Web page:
§“Section 3.303(b) provides that a veteran may utilize the ‘chronic disease shown as such in service’ provision when the evidence demonstrates: (1) that the veteran had a chronic disease in service, or during an applicable presumption [hereinafter element 1]; and (2) that the veteran presently has the same condition [hereinafter element 2]. See Savage v. Gober, 10 Vet.App. 488, 495 (1997).

“With respect to element 1, two questions are posed: (a) is medical evidence needed to demonstrate the existence in service or in the presumption period of such chronic disease, or will lay evidence suffice; and (b) must such evidence be contemporaneous with the time period to which it refers, or can post-service or post-presumption-period evidence address existence in service?” Id.

“With respect to question (a), the answer depends on whether the disability is of a type that requires medical expertise to demonstrate its existence (see Epps v. Gober, 126 F.3d 1464, 1468 (Fed.Cir.1997), aff’d 9 Vet.App. 341 (1996) (adopting this Court’s definition of a well-grounded claim as set forth in Caluza v. Brown, 7 Vet.App. 498, 506 (1995), aff’d, 78 F3.d 604 (Fed.Cir.1996) (table), and Grottveit v. Brown, 5 Vet.App. 211, 214 (1993); Caluza, 7 Vet.App. at 506; Heuer v. Brown, 7 Vet.App. 379, 384 (1995)) or whether the disability is of the type as to which lay observation is competent to identify its existence (see Falzone v. Brown, 8 Vet.App. 398, 403 (1995) (citing Harvey v. Brown, 6 Vet.App. 390, 393 (1994) for the proposition that medical causation evidence may not be necessary for conditions that lend themselves to lay observation such as flat feet); Layno v. Brown, 6 Vet.App. 465, 470 (1994): Horowitz v. Brown, 5 Vet.App. 217, 221-22 (1993); Budnik v. Derwinski, 3 Vet.App. 185, 186-87 (1992)).” Id at 10-11.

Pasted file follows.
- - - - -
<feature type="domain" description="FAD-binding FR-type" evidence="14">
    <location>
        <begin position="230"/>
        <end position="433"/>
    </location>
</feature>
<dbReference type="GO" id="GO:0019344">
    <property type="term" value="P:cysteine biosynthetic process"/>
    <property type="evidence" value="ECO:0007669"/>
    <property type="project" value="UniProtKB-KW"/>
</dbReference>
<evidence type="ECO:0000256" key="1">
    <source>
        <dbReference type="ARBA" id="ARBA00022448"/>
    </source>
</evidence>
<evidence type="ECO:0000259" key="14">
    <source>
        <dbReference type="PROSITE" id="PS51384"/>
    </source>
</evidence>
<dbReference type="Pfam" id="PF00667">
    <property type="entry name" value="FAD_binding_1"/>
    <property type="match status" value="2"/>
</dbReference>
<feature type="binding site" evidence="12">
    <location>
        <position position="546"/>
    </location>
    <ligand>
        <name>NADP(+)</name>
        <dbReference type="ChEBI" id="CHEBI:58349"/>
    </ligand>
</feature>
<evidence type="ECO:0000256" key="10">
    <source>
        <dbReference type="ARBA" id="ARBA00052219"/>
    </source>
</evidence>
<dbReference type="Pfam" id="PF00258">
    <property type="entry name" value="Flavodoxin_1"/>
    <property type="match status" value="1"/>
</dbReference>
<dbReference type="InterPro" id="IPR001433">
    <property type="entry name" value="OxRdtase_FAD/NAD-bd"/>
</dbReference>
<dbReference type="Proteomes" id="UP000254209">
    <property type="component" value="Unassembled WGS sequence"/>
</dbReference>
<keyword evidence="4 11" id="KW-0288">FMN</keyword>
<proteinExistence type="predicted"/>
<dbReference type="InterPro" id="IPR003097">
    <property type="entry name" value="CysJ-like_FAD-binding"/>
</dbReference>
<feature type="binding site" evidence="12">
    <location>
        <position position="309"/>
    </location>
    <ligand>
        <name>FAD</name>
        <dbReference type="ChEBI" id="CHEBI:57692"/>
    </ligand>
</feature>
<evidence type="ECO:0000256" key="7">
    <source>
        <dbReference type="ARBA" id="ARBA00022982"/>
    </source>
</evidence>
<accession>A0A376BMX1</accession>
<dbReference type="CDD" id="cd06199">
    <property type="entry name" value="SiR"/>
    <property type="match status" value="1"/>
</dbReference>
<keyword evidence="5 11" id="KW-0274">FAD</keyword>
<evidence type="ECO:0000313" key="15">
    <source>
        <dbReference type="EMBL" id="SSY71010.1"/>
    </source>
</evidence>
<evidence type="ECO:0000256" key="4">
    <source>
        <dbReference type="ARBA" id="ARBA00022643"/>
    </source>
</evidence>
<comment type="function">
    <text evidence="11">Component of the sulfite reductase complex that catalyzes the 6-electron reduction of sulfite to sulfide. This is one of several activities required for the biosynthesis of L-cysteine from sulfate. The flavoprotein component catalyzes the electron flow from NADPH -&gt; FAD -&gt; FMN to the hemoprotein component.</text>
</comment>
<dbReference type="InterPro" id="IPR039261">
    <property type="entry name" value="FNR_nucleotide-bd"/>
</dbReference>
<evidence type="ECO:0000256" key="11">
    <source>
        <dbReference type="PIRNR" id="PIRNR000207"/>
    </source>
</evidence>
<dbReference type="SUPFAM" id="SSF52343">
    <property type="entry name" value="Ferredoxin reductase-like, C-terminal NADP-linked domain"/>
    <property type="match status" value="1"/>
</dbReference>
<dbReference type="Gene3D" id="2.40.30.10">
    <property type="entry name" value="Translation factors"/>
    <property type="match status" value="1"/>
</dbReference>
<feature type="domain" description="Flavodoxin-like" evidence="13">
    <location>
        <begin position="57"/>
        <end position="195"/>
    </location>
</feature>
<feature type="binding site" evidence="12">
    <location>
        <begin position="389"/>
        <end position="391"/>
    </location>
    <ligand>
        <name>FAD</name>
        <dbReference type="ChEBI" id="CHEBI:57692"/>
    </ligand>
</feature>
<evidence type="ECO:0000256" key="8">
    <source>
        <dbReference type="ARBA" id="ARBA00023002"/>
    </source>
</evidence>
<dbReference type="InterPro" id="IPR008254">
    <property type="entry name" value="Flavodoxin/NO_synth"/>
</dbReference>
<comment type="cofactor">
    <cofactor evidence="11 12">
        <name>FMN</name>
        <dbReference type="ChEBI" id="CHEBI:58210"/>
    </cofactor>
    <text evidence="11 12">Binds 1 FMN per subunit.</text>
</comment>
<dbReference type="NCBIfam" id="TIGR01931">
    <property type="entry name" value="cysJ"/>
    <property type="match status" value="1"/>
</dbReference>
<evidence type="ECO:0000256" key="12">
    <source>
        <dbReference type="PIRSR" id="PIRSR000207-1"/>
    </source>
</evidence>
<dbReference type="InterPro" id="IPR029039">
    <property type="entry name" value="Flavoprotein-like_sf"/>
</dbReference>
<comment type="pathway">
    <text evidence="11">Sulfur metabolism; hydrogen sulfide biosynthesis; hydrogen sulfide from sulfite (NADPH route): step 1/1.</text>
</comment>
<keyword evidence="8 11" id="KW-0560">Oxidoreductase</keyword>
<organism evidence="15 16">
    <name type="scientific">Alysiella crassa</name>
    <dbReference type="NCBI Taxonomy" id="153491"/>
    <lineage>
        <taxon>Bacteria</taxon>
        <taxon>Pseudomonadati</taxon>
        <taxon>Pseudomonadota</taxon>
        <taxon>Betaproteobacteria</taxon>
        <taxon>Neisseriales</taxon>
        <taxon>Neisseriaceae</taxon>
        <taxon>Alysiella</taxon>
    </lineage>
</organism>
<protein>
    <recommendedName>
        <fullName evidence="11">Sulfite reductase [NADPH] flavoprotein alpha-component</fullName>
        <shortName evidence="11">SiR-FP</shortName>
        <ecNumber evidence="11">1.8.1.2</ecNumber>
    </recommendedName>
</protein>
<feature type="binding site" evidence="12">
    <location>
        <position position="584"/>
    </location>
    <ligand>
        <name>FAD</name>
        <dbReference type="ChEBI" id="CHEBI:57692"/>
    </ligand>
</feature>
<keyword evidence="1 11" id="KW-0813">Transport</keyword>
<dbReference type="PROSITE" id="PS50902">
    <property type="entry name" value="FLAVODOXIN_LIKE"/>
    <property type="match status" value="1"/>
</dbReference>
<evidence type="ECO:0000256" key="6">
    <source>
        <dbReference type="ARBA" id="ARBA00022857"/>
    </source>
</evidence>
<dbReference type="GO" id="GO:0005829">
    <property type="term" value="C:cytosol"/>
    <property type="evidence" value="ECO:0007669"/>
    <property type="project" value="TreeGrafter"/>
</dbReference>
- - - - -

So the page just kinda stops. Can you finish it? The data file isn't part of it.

CONTINUITY OF SYMPTOMATOLOGY, NO CHRONIC DIAGNOSIS (38 C.F.R. § 3.303(B))

§ “If the evidence fails to demonstrate the applicability of the chronicity provision of [38 C.F.R.] § 3.303(b), a VA claimant may still obtain the benefit of § 3.303(b) (that is, providing a substitute way of showing in-service incurrence and medical nexus for purposes of well grounding or reopening a claim, as set forth in part II.B., supra) if continuity of symptomatology is demonstrated. The questions raised by the regulation with respect to establishing continuity of symptomatology are: (a) how is the existence of continuity of symptomatology determined; (b) does a condition ‘noted during service’ require a noting contemporaneous to service or through any special documentation; and © is any medical evidence of nexus needed in order to obtain the benefit of this provision?” Savage v. Gober, 10 Vet.App. 488, 495-96 (1997).

“With respect to question (a), whether there is continuity of symptomatology in connection with well-grounding a claim, see Caluza v. Brown, 7 Vet.App. 498, 504 (1995); Grottveit v. Brown, 5 Vet.App. 91, 93 (1993), or reopening a finally denied claim, see Evans v. Brown, 9 Vet.App. 273, 283 (1996); Moray v. Brown, 5 Vet.App. 211, 213-14 (1993), is a question that the Court determines de novo.” Savage, supra at 496 citing 38 U.S.C. § 7261(a)(1); see also Robinette, 8 Vet.App. at 76 (evidence presumed credible for purpose of determining whether claim is well grounded); Justus v. Principi, 3 Vet.App. 510, 513 (1992) (evidence presumed credible for purpose of determining whether evidence is new and material). “If the Court is reviewing a BVA decision on the merits, a determination by the BVA as to continuity of symptomatology would be one of fact that the Court would review under the clearly erroneous standard.” Savage, supra citing 38 U.S.C. § 7261(a)(4) (review by the Court is as to BVA “finding of material fact made in reaching a decision in a case before the Department with respect to benefits under laws administered by the Secretary”); Gilbert v. Derwinski, l Vet.App. 49, 53 (1990) (“if there is a ‘plausible’ basis in the record for the factual determinations of the BVA . . . [the Court] cannot overturn them”).